The Curious Case of Weinstein’s Theory
I’m late onto this topic, but that’s probably no bad thing given how heated it seems to have been. Most of you have probably heard that, last week, Marcus du Sautoy (who is the Simonyi Professor for the Public Understanding of Science at the University of Oxford), wrote a lengthy piece in the Grauniad about some work by a friend of his, Eric Weinstein. The Guardian piece was headed
Eric Weinstein may have found the answer to physics’ biggest problems
A physicist has formulated a mathematical theory that purports to explain why the universe works the way it does – and it feels like ‘the answer’
I’m not sure whether du Sautoy wrote this heading or whether it was added by staff at the newspaper, but Weinstein is not actually working as a physicist; he has a PhD from Harvard in Mathematical Physics, right enough, but has been working for some time as an economics consultant. Anyway, Weinstein also presented his work in a two-hour lecture at the Mathematics Department at Oxford University. Unfortunately, it appears that few (if any) of Oxford’s physicists received an invitation to attend the lecture which, together with the fact that there isn’t an actual paper (not even a draft, unrefereed one) laying out the details, led to some rather scathing responses from Twitterland and Blogshire. Andrew Pontzen’s New Scientist blog piece is fairly typical. This talk was followed by a retraction of an allegation that physicists were not invited to the talk; it turns out the invitation was sent, but not distributed as widely as it should.
Anyway, what are we to make of this spat? Well, I think it would be very unfortunate if this episode led to the perception that physicists feel that only established academics can make breakthroughs in their own field. There are plenty of historical examples of non-physicists having great ideas that have dramatically changed the landscape of physics; Einstein himself wasn’t an academic when he did his remarkable work in 1905. I think we should all give theoretical ideas a fair hearing wherever they come from. And although Marcus du Sautoy is also not a physicist, he no doubt knows enough about physics to know whether Weinstein’s work is flawed at a trivial level. And even if it is wrong (which, arguably, all theories are) then it may well be wrong in a way that’s interesting, possibly precisely because it does come from outside the current mainstream (which, in my opinion, is too obsessed with string theory for its own good).
That aside, I do have a serious issue with the way Marcus du Sautoy used his media connections to plug some work that hasn’t even been submitted to, let alone passed, the gold standard of peer review. I can’t comment on the work because I wasn’t at the talk and there is no paper for me to study and form my own conclusions. The accompanying blog post isn’t enough to make an informed decision either. It may or not be brilliant. I assure you I have an open mind on that, but I don’t think it’s apppropriate for a Professor of Public Understand of Science to indulge in such hype. It reminds me of a recent episode involving another famous Oxford mathematician, Roger Penrose. Perhaps he’ll get together with Eric Weinstein and look for evidence supporting the new theory in the cosmic microwave background?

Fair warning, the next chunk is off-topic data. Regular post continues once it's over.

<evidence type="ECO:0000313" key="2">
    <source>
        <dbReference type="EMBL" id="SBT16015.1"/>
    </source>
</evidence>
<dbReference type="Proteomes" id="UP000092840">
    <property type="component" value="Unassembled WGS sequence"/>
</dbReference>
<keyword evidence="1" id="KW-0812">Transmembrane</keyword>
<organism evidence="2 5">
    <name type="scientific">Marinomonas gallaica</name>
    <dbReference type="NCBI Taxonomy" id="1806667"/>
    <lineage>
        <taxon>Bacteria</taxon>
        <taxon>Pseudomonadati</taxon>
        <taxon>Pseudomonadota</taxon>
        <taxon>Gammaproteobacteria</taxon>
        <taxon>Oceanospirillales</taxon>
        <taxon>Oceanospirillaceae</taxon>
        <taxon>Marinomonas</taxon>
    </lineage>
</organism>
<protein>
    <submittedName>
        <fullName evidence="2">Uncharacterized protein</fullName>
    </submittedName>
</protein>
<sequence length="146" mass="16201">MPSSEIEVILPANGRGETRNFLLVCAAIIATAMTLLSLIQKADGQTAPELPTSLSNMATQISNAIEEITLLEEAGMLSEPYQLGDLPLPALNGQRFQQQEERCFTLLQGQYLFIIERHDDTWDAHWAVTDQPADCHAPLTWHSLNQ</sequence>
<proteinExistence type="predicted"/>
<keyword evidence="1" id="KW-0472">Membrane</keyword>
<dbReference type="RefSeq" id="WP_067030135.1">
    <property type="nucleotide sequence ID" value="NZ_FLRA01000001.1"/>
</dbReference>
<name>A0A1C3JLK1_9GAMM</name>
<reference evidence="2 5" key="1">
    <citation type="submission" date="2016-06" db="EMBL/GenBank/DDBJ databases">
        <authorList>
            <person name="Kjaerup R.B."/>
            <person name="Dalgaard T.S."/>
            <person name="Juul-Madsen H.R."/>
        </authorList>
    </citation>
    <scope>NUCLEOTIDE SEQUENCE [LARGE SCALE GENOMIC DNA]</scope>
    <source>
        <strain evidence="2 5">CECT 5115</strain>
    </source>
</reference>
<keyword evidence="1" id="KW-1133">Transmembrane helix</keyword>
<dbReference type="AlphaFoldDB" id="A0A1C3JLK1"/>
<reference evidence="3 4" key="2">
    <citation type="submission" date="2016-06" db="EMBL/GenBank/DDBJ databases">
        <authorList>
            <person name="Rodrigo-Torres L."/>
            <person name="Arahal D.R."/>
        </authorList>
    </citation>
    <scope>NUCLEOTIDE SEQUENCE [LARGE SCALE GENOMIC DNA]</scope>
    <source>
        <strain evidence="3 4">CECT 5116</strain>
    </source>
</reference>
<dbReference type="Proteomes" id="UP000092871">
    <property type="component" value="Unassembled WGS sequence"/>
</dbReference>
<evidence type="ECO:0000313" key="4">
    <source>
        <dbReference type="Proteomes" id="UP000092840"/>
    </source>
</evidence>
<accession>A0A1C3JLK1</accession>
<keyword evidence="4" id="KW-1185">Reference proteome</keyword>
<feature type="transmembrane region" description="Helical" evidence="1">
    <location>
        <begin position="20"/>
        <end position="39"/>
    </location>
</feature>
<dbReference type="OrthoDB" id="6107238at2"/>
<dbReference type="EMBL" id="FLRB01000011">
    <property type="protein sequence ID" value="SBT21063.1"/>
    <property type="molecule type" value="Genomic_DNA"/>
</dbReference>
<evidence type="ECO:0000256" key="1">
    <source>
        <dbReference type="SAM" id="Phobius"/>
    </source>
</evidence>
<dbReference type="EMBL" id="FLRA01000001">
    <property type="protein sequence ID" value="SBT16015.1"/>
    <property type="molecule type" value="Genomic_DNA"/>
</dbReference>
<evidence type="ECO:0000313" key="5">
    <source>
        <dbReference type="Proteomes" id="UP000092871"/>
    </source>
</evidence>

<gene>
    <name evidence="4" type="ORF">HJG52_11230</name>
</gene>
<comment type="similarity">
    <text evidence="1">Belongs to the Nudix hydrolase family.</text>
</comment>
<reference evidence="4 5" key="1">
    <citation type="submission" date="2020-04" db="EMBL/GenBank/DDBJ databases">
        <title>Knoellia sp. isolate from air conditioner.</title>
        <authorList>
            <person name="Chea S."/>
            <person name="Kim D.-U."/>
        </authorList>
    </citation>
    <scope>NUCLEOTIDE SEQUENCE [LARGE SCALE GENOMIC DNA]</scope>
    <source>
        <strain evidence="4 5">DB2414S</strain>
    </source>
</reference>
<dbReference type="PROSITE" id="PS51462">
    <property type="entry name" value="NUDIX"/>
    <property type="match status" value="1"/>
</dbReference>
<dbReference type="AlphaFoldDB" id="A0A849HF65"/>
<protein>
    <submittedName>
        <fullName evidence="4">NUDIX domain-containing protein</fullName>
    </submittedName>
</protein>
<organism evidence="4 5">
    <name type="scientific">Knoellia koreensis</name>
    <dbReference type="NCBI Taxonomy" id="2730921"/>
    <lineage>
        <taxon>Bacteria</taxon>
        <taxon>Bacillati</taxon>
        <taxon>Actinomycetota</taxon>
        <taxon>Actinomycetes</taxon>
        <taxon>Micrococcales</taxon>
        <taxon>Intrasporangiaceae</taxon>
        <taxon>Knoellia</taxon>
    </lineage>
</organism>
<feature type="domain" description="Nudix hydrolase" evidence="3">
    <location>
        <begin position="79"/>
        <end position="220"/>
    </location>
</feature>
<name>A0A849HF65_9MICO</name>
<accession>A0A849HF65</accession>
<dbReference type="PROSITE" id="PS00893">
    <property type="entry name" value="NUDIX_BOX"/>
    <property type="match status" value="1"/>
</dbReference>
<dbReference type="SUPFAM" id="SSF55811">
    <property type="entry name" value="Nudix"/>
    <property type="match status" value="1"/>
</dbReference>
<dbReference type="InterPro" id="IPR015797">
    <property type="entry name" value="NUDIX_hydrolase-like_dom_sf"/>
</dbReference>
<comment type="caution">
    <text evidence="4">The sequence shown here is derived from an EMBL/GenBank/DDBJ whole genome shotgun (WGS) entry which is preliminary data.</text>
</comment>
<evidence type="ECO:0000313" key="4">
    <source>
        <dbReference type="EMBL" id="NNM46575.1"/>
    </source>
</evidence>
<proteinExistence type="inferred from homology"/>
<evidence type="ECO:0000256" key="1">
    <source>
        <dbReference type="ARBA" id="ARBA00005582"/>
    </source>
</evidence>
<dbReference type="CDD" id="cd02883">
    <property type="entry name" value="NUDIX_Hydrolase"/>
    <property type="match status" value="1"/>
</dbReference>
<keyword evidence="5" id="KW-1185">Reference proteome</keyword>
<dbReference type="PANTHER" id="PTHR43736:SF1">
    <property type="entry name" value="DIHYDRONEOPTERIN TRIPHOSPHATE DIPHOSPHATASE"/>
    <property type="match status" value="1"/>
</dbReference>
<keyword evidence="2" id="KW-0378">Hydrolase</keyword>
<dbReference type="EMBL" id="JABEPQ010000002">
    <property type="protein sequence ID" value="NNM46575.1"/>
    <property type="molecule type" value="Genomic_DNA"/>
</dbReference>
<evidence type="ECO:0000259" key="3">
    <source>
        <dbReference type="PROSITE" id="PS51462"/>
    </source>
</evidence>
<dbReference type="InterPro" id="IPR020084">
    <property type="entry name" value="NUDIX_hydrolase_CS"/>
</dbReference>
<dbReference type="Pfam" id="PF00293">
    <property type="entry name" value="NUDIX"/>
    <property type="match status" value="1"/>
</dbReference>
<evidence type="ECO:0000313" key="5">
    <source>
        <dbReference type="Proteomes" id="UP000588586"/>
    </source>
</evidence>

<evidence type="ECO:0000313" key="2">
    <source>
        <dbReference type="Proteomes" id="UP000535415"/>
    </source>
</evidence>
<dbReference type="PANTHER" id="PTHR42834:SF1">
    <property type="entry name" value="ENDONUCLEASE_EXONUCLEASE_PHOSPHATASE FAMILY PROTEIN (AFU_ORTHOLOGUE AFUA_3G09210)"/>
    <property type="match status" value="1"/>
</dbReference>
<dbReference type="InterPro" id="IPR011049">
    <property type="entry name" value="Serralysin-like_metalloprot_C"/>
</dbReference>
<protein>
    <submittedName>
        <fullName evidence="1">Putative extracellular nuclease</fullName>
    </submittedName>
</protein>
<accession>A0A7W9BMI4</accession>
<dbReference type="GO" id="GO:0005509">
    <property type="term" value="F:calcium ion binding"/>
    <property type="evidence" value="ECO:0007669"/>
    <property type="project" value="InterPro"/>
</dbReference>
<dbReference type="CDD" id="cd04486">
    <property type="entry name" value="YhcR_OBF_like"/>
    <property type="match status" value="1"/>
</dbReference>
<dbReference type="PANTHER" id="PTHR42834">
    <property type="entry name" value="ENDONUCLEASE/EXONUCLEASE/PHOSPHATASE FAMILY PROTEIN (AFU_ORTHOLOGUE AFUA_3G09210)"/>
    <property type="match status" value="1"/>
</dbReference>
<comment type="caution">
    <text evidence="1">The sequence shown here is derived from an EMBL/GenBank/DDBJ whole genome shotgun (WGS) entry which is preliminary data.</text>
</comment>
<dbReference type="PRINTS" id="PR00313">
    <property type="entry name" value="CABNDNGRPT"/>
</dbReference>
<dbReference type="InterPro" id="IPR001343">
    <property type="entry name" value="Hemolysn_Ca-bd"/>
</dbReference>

Don’t get me wrong. I don’t at all object to Weinstein being given an opportunity to air his work at a departmental seminar or colloquium. Actually, I wish more departmental talks were of a speculative and challenging nature, rather than just being rehashes of already published work. The problem with talking about work in progress, though, is (as I know from experience) is that if you talk too openly about ideas then someone quicker and cleverer than yourself can work out the details faster than you can; while it’s a bit frustrating when that happens, in the long run it’s good for science. Or so I tell myself. Anyway, the problem is not with that: it’s with airing this in the wider media inappropriately early, i.e. before it has received proper scrutiny. This could give the impression to the public that science is just a free-for-fall and that anyone’s ideas, however half-baked, are equally valid. That is irresponsible.
Anyway, that’s my take on this strange business. I’d be interested to hear other opinions through the comments box. Please bear in mind, however, that the word “defamation” has been bandied about, so be careful, and note that this piece expresses my opinion. That’s all.Follow @telescoper